5. Long-term stock investing
Similar to dividend stocks, long-term investing doesn’t pay actual compound interest. But over time, the effects of the company growth you hold stock in is similar to compound interest. As the corporation grows, the stock prices increases accordingly. However, purchasing single stocks or holding them for short periods of time will not provide the same benefits as compound interest. It’s also worth noting that stocks can lose value, meaning returns are not assured like they are when utilizing other types of investments which generate actual compound interest.
6. Money market accounts
Money market accounts are savings accounts that yield a higher interest rate than traditional savings accounts. These money market interest rates are variable and increase or decrease according to inflation. Money market accounts differ from high-yield savings accounts in various ways, including that high-yield savings accounts can require direct deposits. Compound interest generates better returns for investors who take advantage of money market accounts.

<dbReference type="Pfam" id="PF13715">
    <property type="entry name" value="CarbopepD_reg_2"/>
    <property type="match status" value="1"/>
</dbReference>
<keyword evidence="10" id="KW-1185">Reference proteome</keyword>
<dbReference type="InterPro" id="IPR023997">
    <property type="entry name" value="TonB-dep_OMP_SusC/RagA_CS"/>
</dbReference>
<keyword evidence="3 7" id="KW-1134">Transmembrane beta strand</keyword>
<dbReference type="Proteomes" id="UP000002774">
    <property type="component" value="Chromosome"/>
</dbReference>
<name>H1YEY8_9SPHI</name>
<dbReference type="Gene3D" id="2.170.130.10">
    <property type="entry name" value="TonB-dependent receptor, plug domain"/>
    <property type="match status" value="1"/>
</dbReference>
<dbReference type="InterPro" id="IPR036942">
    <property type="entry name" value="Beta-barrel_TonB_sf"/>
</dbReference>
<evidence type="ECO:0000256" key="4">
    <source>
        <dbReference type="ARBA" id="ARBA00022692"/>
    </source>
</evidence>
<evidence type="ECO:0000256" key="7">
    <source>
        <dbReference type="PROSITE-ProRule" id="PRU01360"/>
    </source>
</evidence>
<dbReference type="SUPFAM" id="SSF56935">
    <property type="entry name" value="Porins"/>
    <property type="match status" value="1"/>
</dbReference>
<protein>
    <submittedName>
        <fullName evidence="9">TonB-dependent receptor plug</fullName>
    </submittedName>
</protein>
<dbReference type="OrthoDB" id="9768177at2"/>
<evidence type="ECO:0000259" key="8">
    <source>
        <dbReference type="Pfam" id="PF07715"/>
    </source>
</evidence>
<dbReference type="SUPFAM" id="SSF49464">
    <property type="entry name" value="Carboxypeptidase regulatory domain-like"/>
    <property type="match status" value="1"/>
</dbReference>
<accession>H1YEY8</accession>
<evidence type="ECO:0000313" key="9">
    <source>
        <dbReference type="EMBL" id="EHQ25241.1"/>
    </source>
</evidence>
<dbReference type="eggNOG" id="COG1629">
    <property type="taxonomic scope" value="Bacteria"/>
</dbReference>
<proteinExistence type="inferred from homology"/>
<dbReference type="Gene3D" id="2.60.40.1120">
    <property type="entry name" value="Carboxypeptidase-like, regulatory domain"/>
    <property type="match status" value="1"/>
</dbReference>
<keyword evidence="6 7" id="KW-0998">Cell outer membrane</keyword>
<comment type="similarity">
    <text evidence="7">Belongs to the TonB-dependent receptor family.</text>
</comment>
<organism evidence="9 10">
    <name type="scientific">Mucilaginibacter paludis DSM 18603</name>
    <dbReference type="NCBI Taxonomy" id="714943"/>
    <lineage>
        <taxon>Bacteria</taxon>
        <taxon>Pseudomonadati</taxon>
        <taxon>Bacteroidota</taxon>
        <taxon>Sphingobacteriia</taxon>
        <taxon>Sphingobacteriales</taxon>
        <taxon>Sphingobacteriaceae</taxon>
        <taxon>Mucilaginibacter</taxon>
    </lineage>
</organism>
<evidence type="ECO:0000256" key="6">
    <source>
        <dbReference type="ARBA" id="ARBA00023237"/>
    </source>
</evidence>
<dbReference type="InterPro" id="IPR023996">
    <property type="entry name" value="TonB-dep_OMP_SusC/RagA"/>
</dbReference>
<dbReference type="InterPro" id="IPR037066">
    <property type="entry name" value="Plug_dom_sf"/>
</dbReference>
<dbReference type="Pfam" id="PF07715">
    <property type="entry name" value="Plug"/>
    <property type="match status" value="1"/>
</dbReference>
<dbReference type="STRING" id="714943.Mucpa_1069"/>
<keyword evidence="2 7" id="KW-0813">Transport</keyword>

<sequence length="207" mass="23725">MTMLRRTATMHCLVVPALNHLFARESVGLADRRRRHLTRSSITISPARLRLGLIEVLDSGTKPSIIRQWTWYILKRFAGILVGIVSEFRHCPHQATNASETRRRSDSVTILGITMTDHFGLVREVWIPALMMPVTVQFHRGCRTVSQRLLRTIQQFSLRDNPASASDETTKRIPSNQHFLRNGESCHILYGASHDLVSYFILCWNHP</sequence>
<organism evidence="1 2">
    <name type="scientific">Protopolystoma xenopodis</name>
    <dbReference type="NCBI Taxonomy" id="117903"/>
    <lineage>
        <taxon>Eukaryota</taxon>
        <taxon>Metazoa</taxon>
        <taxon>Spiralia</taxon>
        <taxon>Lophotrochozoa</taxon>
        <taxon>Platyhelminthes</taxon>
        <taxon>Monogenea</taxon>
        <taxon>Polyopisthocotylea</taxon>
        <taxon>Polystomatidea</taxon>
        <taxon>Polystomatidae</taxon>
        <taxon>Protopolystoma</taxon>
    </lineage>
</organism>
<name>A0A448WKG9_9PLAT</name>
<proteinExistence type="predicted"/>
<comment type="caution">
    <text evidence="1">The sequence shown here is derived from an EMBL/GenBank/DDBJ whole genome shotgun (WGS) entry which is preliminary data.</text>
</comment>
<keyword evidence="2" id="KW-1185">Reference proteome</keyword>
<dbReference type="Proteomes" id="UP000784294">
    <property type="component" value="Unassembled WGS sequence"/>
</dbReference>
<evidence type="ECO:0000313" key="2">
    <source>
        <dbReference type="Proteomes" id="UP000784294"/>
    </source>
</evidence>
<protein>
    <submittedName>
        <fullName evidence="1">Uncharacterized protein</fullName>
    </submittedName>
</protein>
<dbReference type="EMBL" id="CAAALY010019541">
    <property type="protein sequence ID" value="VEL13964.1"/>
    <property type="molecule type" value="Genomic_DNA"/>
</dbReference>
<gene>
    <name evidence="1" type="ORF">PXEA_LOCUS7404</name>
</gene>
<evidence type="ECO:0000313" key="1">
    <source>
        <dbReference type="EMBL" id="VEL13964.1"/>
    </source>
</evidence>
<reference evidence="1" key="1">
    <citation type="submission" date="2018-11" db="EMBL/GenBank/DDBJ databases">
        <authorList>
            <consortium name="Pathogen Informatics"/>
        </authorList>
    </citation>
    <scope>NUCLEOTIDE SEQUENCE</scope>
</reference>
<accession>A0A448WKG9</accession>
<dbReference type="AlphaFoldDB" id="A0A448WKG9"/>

7. Peer-to-peer investing
Peer-to-peer (or p2p) investing is loaning money directly to borrowers. The interest earned is the price of the risk Interest rates are so much higher with p2p lending than with other types of investments because the overhead to run the p2p platform is so much lower, and because there can be greater risk involved with lending to peers rather than a bank. Because rates of return are higher, p2p investors benefit from compound interest to multiply their funds exponentially.
8. CDs (certificates of deposit)
As stated by Investor.gov, a certificate of deposit (CD) is a savings account that holds a fixed amount of money for a fixed period of time, such as six months, one year, or five years, and in exchange, the issuing bank pays interest. After the predetermined amount of time, you cash in your CD and are given the principal amount plus interest earned. CDs have the benefit of being insured up to $250,000 when issued from a federally insured bank (though some CDs can be issued by brokerage firms). If you invest in a CD with compounding interest, you will receive interest on the original payment amount plus interest on previous interest accrued.
9. Treasury securities
Treasury securities are a collection of securities issued by the U.S. Department of the Treasury. These investments are typically considered some of the least risky because they are backed by the government. As noted with high-yield bonds, treasury securities accrue interest that compounds at a regular interval. Investors who purchase treasury securities profit from compounding interest on their principal purchase.